RADIO MIAMI TV: Terrorism killed Réplica magazine in Miami

Walter Lippmann

Terrorism killed Réplica magazine in Miami
By: Hedelberto López Blanch
June 22, 2021

Translated by Walter Lippmann for CubaNews.

Max Lesnik, recalls The siege was total and the monetary inflows were reduced to the minimum expression while the federal government "investigated" the facts but the culprits never appeared.

This article was published on May 19, 2005, in RadioMiami TV and Cubadebate.  

An anonymous phone call alerted the employees of Revista Réplica: there was a bomb on the premises. Immediately the employees evacuated the building and a few minutes later a huge police deployment appeared with patrol cars, firemen and ambulances.

On three previous occasions bombs had exploded in the building occupied by the editorial offices of the Miami magazine Réplica and one of its offices, where I conducted the interview with its editor-in-chief Max Lesnik, was completely destroyed in 1981.

On none of the occasions did the intelligence services or the police investigate who could have been the perpetrators of these terrorist acts, based on the reality that they were in complete collusion with the Cuban-American ultra-right-wing organizations, whose members hated and attacked anyone who dared to speak or mention anything favorable to the Cuban government.

Revista Réplica emerged in the late 1960s as a counterpart to the only Spanish-language publication circulating in Miami at the time (there were no major radio, television or newspaper outlets) run by personnel of the overthrown dictatorship of Fulgencio Batista and named, incredibly, Patria.

Batista's people, through their newspaper, influenced the mentality of all the emigrants, sowing intolerance and terrorism against the Cuban people.

Lesnik founded the weekly Réplica which, when it saw the light of day in its then offices at 3026nw and 7th St., did so with eight tabloid pages, few advertisements and poor printing quality. But its articles served to fill the information vacuum and to counteract the approaches and philosophy of the Batista ultra-right.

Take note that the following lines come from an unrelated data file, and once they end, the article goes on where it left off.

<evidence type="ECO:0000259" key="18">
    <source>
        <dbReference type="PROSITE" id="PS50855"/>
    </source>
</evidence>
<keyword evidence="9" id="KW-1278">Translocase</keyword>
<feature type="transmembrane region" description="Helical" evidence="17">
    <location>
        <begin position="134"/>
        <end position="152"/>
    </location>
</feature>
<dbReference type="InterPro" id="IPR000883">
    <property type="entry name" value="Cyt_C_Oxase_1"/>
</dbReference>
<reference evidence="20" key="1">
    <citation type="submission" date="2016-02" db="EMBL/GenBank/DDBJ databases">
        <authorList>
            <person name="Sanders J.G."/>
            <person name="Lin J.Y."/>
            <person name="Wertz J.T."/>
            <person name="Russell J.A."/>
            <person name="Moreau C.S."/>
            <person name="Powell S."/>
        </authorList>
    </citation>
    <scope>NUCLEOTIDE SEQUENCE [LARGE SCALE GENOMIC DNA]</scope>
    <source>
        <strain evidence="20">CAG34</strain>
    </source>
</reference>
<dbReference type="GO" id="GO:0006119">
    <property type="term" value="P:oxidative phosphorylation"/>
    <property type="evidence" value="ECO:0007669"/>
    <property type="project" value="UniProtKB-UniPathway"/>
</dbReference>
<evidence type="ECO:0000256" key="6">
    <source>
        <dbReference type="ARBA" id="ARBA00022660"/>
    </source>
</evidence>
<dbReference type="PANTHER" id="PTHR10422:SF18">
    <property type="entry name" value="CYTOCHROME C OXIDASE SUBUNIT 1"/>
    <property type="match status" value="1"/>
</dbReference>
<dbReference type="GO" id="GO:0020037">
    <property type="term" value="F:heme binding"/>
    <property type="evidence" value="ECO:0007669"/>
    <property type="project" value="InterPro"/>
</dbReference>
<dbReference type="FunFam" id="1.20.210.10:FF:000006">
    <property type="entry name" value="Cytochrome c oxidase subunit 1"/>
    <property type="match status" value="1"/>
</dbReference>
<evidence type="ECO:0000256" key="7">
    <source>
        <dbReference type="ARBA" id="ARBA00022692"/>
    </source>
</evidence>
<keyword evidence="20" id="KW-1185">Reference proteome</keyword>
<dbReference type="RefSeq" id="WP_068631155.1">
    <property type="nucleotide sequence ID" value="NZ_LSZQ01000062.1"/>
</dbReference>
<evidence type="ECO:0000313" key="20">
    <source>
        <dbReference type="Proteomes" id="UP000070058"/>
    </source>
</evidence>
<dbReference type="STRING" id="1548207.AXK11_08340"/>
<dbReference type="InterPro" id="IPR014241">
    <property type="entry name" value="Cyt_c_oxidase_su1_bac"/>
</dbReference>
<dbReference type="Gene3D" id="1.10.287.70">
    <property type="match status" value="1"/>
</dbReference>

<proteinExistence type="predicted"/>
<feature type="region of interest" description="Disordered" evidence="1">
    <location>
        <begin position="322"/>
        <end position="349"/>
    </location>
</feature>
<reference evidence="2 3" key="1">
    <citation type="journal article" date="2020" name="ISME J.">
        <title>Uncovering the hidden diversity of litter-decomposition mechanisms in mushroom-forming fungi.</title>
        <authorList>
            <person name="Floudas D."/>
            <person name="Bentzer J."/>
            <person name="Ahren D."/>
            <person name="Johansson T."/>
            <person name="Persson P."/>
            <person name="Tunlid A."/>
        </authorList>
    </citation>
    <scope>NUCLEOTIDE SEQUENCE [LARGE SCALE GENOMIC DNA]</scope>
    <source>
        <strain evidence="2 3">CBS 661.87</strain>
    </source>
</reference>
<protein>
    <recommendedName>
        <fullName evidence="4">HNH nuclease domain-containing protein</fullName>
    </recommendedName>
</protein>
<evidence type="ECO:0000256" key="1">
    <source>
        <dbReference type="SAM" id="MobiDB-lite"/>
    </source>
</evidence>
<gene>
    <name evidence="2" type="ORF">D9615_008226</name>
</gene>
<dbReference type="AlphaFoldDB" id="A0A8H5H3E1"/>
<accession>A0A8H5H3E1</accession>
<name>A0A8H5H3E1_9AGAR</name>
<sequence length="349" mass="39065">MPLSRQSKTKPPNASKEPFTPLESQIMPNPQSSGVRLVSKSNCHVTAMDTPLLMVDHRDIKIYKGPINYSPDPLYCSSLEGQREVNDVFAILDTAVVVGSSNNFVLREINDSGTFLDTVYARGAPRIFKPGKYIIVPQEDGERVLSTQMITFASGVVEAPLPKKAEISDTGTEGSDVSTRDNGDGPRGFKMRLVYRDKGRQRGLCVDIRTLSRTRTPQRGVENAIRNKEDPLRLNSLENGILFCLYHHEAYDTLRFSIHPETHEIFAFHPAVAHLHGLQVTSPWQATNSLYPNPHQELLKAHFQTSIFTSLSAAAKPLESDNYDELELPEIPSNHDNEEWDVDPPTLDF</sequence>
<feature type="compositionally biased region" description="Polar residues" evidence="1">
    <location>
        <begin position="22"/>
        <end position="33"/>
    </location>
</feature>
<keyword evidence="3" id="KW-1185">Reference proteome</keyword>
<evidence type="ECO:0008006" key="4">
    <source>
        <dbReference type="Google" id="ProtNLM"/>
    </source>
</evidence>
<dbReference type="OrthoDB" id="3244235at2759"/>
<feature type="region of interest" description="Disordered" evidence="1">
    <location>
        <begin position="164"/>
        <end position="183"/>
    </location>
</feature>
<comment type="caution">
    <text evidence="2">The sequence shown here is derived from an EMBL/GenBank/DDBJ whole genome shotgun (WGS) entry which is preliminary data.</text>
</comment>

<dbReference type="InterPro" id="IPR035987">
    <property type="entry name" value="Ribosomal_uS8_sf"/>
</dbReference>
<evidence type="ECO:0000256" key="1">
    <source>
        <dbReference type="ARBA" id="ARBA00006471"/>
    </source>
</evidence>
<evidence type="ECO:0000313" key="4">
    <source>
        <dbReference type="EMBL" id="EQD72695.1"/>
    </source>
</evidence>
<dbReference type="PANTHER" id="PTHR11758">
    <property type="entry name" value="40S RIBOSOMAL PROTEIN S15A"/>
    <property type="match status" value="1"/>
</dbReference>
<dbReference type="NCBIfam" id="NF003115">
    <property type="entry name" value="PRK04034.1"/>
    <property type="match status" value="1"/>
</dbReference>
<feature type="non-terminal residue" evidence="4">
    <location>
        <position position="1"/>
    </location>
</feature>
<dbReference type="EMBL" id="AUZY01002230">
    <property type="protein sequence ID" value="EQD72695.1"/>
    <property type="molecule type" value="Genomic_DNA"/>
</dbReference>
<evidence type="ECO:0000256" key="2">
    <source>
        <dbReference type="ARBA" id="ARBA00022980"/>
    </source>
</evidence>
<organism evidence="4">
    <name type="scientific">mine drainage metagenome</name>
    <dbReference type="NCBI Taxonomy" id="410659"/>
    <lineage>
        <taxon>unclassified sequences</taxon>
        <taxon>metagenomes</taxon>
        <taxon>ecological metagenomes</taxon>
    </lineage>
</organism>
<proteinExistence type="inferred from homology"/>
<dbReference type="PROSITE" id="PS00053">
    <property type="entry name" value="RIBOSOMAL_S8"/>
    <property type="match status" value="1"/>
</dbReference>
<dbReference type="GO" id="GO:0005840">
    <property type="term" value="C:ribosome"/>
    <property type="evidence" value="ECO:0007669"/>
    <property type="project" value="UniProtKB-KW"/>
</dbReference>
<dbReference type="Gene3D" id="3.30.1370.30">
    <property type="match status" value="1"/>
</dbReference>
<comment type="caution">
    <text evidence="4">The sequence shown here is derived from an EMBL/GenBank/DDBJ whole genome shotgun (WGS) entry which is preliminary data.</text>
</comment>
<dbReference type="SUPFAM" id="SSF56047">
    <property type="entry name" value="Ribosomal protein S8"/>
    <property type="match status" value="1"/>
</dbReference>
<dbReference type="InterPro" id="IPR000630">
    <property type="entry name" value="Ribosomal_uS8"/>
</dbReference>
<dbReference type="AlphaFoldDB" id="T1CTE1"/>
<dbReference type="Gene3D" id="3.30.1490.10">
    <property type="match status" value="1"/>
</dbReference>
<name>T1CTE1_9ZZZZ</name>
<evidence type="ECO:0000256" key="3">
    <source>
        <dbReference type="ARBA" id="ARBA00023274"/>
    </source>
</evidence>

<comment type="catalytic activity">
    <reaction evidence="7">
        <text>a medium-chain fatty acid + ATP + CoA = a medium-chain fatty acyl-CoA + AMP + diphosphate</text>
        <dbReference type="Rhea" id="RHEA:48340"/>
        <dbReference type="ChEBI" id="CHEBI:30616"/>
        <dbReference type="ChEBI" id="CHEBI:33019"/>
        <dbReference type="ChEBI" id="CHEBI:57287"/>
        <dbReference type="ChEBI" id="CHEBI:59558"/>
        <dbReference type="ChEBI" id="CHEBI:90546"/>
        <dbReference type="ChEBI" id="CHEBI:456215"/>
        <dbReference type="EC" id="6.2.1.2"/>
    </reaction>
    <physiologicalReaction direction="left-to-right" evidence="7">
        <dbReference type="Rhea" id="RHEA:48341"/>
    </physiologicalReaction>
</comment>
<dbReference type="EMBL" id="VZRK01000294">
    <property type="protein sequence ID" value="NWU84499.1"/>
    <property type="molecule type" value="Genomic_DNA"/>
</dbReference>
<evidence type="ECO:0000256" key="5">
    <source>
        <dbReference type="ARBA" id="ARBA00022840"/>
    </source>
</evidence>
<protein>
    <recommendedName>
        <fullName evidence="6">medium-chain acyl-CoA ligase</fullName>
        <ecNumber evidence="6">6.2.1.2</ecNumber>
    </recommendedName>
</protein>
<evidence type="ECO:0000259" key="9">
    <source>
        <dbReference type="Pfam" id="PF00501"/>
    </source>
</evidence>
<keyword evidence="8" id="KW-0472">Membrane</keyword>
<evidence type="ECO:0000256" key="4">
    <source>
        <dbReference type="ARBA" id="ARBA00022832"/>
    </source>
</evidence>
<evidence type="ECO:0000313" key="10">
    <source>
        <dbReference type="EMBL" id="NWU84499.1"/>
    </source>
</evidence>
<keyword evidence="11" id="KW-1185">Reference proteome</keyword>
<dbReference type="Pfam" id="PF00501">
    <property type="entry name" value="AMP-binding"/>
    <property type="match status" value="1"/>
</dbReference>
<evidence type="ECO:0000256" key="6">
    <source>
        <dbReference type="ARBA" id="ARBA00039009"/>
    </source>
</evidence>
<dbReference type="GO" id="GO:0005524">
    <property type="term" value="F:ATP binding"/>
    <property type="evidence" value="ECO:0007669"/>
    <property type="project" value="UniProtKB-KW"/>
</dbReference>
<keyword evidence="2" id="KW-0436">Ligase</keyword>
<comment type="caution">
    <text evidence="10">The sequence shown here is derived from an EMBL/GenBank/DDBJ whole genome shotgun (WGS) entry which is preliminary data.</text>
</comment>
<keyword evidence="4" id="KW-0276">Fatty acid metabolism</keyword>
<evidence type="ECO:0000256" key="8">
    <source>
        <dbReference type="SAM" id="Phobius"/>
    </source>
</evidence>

Given the positive impact it had within the emigrant community, in 1972 it was transformed from a tabloid into a weekly magazine with 48 pages and a format and style similar to the Cuban magazine Bohemia.

"From its beginnings, it did not accept foreign subsidies, much less from the CIA, which at that time gave money to journalists, newspapers and other publications," says Lesnik.

Due to the confrontation from its pages with the powerful Cuban-American right-wing, supported by the different U.S. administrations, these elements began a boycott against Réplica, especially when in 1978 the publication supported the talks that took place between the emigrant community and the government of the island.

Aggressiveness was not long in coming and "the poisonous seed of fascism was taking shape in the soul of the exile community," Max points out.

The result was several bombs in the offices, assassination attempts against the editor, threats and aggressions against the shopkeepers who distributed the magazines in the establishments, intimidations to the advertisers.

The siege was total and the monetary income was reduced to the minimum while the federal government "investigated" the facts but the culprits never appeared.

The U.S. authorities could not afford to let the last bomb go off. Four pounds of C-4 had been placed on the premises, and its explosive force would blow up the entire block and even a school across the street from Replica.

The device was defused and, with the intervention of the FBI, some members of the Omega 7 terrorist organization were arrested and later released.

In 1983 the main leader of Omega 7, Eduardo Arocena, was arrested and accused of planning the assassination attempt against the Cuban ambassador to the United Nations, Raúl Roa Kourí, of drug trafficking and of placing more than 20 bombs in New York and Miami.

In his pleas, before he was sentenced to life imprisonment, Arocena declared that Pedro Remón, (the same one who with Posada Carriles, Guillermo Novo and Gaspar Jiménez Escobedo attempted to assassinate Cuban President Fidel Castro in Panama), was the direct perpetrator of the murders of Cuban official at the United Nations, Félix García and Cuban émigré Eulalio José Negrín.

Remón was not charged with murder and served only a few months in prison despite the fact that in 1986 Judge Robert L. Ward of the Federal District of Manhattan sentenced him, along with Andrés García and Eduardo Losada to 10 years in prison. The sanction was only a hoax, as Judge Ward said at the trial that he admired Omega 7's actions to get Cuban ruler Fidel Castro out of office.

The aggressions against Réplica, carried out by Omega 7, caused the magazine and its other publications, which already numbered four, to reduce circulation and personnel until they ceased to circulate at the end of the 1990s.

In summary, as indicated by its founder and former editor, Max Lesnik, Réplica is another victim of the profuse terrorist actions carried out in Miami, which for more than 40 years have been supported by the different U.S. administrations.

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